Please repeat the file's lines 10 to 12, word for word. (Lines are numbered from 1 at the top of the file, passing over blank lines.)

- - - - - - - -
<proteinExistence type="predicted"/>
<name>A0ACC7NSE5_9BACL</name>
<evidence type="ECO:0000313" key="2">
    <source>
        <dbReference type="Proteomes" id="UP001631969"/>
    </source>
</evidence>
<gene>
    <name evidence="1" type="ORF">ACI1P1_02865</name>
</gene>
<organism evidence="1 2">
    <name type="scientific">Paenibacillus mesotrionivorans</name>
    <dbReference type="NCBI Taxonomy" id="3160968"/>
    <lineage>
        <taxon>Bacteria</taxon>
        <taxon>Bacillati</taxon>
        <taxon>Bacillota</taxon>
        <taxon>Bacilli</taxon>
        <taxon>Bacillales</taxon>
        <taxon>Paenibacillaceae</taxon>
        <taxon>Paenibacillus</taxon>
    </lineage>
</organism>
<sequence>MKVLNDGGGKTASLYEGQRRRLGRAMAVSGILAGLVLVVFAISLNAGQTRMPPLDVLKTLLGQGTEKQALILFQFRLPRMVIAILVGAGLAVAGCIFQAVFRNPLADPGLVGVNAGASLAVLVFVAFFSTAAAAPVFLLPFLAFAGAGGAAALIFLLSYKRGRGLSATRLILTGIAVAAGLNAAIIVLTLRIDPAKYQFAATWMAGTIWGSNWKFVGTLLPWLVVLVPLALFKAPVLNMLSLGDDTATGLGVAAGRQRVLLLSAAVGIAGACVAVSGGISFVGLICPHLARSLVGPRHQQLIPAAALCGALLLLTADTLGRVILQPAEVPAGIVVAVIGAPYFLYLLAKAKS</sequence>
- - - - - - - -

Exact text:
</gene>
<organism evidence="1 2">
    <name type="scientific">Paenibacillus mesotrionivorans</name>